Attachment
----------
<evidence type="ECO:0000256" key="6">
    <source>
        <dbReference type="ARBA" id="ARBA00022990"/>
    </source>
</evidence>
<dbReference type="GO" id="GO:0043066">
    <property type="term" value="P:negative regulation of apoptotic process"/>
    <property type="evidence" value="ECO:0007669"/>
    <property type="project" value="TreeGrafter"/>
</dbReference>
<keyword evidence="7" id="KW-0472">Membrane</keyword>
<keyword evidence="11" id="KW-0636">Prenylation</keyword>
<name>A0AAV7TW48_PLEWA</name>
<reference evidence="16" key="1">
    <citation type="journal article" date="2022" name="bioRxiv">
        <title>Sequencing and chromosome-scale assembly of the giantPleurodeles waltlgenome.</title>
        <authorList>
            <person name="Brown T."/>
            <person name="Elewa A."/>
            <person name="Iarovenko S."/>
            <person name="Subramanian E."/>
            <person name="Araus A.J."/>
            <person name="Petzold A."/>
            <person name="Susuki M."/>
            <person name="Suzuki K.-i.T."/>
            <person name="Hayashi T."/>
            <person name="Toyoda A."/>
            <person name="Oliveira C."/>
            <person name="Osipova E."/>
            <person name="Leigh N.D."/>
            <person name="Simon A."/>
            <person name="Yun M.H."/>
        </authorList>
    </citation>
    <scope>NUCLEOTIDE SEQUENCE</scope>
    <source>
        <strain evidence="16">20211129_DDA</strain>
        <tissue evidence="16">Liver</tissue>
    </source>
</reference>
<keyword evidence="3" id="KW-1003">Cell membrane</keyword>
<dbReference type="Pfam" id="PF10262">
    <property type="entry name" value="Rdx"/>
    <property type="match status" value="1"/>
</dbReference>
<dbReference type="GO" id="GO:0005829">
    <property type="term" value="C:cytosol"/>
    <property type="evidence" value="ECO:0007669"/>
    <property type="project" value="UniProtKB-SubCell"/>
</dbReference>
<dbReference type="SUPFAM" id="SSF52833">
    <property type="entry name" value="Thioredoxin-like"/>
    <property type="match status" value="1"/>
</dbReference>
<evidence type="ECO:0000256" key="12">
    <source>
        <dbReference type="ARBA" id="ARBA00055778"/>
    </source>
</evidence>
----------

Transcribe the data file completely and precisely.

<evidence type="ECO:0000256" key="6">
    <source>
        <dbReference type="ARBA" id="ARBA00022990"/>
    </source>
</evidence>
<dbReference type="GO" id="GO:0043066">
    <property type="term" value="P:negative regulation of apoptotic process"/>
    <property type="evidence" value="ECO:0007669"/>
    <property type="project" value="TreeGrafter"/>
</dbReference>
<keyword evidence="7" id="KW-0472">Membrane</keyword>
<keyword evidence="11" id="KW-0636">Prenylation</keyword>
<name>A0AAV7TW48_PLEWA</name>
<reference evidence="16" key="1">
    <citation type="journal article" date="2022" name="bioRxiv">
        <title>Sequencing and chromosome-scale assembly of the giantPleurodeles waltlgenome.</title>
        <authorList>
            <person name="Brown T."/>
            <person name="Elewa A."/>
            <person name="Iarovenko S."/>
            <person name="Subramanian E."/>
            <person name="Araus A.J."/>
            <person name="Petzold A."/>
            <person name="Susuki M."/>
            <person name="Suzuki K.-i.T."/>
            <person name="Hayashi T."/>
            <person name="Toyoda A."/>
            <person name="Oliveira C."/>
            <person name="Osipova E."/>
            <person name="Leigh N.D."/>
            <person name="Simon A."/>
            <person name="Yun M.H."/>
        </authorList>
    </citation>
    <scope>NUCLEOTIDE SEQUENCE</scope>
    <source>
        <strain evidence="16">20211129_DDA</strain>
        <tissue evidence="16">Liver</tissue>
    </source>
</reference>
<keyword evidence="3" id="KW-1003">Cell membrane</keyword>
<dbReference type="Pfam" id="PF10262">
    <property type="entry name" value="Rdx"/>
    <property type="match status" value="1"/>
</dbReference>
<dbReference type="GO" id="GO:0005829">
    <property type="term" value="C:cytosol"/>
    <property type="evidence" value="ECO:0007669"/>
    <property type="project" value="UniProtKB-SubCell"/>
</dbReference>
<dbReference type="SUPFAM" id="SSF52833">
    <property type="entry name" value="Thioredoxin-like"/>
    <property type="match status" value="1"/>
</dbReference>
<evidence type="ECO:0000256" key="12">
    <source>
        <dbReference type="ARBA" id="ARBA00055778"/>
    </source>
</evidence>